Now, when he looks at the 22-year-old Struve and the bright future he seems to have in this sport, he can't help but want to pass on all the knowledge that he gained the hard way.

"I had a professional kickboxing career before I started MMA, and I feel like I was a little unlucky there," said Hardonk. "I was always going against the flow, had some problems with my management, and mistakes were made. I think I never reached my full potential in kickboxing because of that."

When his kickboxing career stalled, Hardonk moved into MMA at a relatively late stage in his career. He had some highs, including three straight TKO victories in the UFC. He also had some lows, including his decision loss to Justin McCully, which he still regards as the most "annoying" fight he ever had, simply because he had to listen to Tito Ortiz shouting instructions all night.

His knockout loss to Pat Barry at UFC 104 last October was his second straight loss in the UFC. Confronted with the reality of opportunities missed and potential not fully realized, Hardonk had a choice. He could wallow in self-pity, try and cling to his career until he's one day unceremoniously cut from the UFC, or he could turn his focus toward helping others.

The decision came easily to Hardonk, whose parents are both teachers back in the Netherlands.

"I always enjoyed teaching. I enjoyed helping people and making them better – people at all levels. I think you could be a rich man, but if you don't have anyone to share it with it doesn't matter. I think that's one of the great things in life is sharing it with other people. Fighting is my passion, and I enjoy sharing that passion with other people. Also, I think I'm good at it. I think I'm a good communicator and I can analyze things and see things that maybe people can't always see for themselves."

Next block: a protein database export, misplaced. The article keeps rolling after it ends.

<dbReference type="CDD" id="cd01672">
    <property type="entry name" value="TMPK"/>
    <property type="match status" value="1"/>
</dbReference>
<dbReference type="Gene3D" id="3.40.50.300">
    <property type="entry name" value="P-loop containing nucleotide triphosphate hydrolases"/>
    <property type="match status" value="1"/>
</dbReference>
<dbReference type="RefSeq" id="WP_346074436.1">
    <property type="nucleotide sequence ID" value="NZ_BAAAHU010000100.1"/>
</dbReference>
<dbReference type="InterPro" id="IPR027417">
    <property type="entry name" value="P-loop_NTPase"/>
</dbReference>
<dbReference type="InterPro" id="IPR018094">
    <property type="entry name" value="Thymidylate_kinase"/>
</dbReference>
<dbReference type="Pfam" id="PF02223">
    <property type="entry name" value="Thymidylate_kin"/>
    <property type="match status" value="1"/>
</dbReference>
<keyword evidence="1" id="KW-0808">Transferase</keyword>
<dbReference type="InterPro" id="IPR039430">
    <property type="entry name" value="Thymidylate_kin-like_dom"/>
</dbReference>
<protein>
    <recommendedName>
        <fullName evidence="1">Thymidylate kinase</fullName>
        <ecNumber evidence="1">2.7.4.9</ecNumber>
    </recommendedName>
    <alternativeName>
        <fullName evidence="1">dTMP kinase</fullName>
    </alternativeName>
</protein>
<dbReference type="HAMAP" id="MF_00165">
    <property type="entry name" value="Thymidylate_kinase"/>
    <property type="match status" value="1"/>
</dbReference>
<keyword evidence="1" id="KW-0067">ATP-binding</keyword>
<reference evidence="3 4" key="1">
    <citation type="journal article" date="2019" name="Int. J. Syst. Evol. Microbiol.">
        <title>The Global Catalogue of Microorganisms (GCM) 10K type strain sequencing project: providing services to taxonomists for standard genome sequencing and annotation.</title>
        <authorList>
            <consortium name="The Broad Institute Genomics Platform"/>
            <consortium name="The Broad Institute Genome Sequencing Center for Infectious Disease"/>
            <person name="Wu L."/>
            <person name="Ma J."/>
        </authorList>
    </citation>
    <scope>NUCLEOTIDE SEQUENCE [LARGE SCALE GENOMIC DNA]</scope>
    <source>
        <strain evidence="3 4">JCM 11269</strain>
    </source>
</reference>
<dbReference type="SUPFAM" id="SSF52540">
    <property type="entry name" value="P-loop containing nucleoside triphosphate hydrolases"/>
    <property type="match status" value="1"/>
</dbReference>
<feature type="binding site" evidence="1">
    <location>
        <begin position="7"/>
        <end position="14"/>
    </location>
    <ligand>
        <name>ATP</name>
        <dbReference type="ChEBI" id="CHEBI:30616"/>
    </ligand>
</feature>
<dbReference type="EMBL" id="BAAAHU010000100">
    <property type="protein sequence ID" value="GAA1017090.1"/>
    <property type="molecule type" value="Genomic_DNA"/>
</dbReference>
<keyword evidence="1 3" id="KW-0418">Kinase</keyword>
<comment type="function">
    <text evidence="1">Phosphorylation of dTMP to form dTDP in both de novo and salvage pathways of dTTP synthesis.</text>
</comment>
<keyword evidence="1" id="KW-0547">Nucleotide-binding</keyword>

Struve agrees. With Hardonk's guidance he scored a dramatic knockout victory over Christian Morecraft at UFC 117 last weekend. Struve showed his toughness by surviving a disastrous first round to rebound in the second with a perfect three-punch combo that dropped his opponent to the floor and sent Struve running around the Octagon in elated circles.

Cue the screaming crowd, the rush of adrenaline, all the good stuff that fighters picture in their minds as they're drifting off to sleep at night. It was exactly the kind of moment that makes a young man want to get in this business and stay there as long as possible.

If you looked closely that night at the dark edge of the spotlight just on the other side of the fence, that's where you'd see Hardonk. The glory, that belonged to Struve. The quiet satisfaction of seeing a protégé enjoy success, that was Hardonk's.

It's not necessarily where he thought he'd be when he first got in the fight game, but it's where he is, and that's okay with him.

"I think what matters most is that you are happy with what you are doing," Hardonk said. "And I am. I'm happy."